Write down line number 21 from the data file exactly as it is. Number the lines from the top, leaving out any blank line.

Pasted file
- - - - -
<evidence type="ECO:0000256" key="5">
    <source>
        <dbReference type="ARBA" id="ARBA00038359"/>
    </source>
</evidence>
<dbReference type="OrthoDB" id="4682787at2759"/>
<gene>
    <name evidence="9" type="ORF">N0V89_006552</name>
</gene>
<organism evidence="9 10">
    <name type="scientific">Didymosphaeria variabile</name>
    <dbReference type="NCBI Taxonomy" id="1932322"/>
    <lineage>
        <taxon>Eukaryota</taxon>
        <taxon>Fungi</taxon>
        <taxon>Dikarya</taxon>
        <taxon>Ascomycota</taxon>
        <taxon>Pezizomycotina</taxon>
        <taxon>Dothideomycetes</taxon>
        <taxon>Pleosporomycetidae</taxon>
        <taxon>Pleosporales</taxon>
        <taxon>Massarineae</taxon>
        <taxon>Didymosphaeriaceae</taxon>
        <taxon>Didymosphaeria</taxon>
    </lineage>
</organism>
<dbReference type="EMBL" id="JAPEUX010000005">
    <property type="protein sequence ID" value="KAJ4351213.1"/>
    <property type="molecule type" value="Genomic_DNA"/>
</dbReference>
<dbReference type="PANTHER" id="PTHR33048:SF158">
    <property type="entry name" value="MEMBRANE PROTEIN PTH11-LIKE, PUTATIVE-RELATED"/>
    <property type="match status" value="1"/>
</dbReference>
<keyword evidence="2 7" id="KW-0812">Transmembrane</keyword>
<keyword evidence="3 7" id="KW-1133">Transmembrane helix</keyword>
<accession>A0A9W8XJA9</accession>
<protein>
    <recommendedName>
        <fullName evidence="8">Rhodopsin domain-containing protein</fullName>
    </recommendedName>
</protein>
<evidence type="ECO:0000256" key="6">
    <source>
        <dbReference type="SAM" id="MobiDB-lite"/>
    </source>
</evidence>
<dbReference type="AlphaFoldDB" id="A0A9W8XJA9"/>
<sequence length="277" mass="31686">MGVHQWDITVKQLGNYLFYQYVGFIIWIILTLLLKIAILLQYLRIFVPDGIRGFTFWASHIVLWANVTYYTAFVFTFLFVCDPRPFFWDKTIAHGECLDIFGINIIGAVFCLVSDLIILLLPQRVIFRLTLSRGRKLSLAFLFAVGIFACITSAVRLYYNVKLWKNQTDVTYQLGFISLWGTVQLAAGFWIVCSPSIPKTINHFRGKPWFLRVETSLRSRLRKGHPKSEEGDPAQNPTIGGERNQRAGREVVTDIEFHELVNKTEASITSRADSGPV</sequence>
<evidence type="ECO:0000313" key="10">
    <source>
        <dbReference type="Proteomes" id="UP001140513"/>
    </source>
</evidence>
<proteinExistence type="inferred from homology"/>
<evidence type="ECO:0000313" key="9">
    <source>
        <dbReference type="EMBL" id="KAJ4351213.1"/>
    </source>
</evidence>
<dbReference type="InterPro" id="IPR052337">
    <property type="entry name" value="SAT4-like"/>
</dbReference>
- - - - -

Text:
        <taxon>Pleosporales</taxon>